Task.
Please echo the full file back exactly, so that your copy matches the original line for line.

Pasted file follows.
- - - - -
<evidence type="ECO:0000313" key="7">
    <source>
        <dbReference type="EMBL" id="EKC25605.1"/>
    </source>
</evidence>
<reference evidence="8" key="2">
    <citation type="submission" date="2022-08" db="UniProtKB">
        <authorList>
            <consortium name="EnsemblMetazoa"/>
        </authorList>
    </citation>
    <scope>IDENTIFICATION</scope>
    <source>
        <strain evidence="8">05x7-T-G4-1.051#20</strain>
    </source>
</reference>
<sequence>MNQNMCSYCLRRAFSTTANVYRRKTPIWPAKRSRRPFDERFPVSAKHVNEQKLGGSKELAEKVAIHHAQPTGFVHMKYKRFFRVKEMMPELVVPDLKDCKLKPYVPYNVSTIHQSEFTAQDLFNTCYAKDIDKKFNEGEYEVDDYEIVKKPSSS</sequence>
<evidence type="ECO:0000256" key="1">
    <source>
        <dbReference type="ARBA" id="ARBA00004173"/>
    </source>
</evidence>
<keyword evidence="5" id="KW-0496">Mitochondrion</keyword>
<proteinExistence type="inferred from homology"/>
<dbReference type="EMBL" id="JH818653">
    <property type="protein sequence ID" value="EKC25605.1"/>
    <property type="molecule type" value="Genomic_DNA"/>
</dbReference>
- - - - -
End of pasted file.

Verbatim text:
<evidence type="ECO:0000313" key="7">
    <source>
        <dbReference type="EMBL" id="EKC25605.1"/>
    </source>
</evidence>
<reference evidence="8" key="2">
    <citation type="submission" date="2022-08" db="UniProtKB">
        <authorList>
            <consortium name="EnsemblMetazoa"/>
        </authorList>
    </citation>
    <scope>IDENTIFICATION</scope>
    <source>
        <strain evidence="8">05x7-T-G4-1.051#20</strain>
    </source>
</reference>
<sequence>MNQNMCSYCLRRAFSTTANVYRRKTPIWPAKRSRRPFDERFPVSAKHVNEQKLGGSKELAEKVAIHHAQPTGFVHMKYKRFFRVKEMMPELVVPDLKDCKLKPYVPYNVSTIHQSEFTAQDLFNTCYAKDIDKKFNEGEYEVDDYEIVKKPSSS</sequence>
<evidence type="ECO:0000256" key="1">
    <source>
        <dbReference type="ARBA" id="ARBA00004173"/>
    </source>
</evidence>
<keyword evidence="5" id="KW-0496">Mitochondrion</keyword>
<proteinExistence type="inferred from homology"/>
<dbReference type="EMBL" id="JH818653">
    <property type="protein sequence ID" value="EKC25605.1"/>
    <property type="molecule type" value="Genomic_DNA"/>
</dbReference>